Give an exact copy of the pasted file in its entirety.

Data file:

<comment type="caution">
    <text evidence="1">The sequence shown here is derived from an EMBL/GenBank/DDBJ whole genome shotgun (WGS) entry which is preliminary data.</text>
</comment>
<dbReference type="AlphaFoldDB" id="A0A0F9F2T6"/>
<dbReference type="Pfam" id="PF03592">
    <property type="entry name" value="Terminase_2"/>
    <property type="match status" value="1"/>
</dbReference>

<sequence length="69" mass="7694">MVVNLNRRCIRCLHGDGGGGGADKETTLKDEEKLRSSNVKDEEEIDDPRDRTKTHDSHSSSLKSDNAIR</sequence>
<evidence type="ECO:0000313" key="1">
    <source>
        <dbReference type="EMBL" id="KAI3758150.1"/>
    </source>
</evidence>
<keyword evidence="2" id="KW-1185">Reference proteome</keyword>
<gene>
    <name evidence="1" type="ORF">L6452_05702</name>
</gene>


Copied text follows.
<comment type="caution">
    <text evidence="1">The sequence shown here is derived from an EMBL/GenBank/DDBJ whole genome shotgun (WGS) entry which is preliminary data.</text>
</comment>
<dbReference type="AlphaFoldDB" id="A0A0F9F2T6"/>
<dbReference type="Pfam" id="PF03592">
    <property type="entry name" value="Terminase_2"/>
    <property type="match status" value="1"/>
</dbReference>

<sequence length="69" mass="7694">MVVNLNRRCIRCLHGDGGGGGADKETTLKDEEKLRSSNVKDEEEIDDPRDRTKTHDSHSSSLKSDNAIR</sequence>
<evidence type="ECO:0000313" key="1">
    <source>
        <dbReference type="EMBL" id="KAI3758150.1"/>
    </source>
</evidence>
<keyword evidence="2" id="KW-1185">Reference proteome</keyword>
<gene>
    <name evidence="1" type="ORF">L6452_05702</name>
</gene>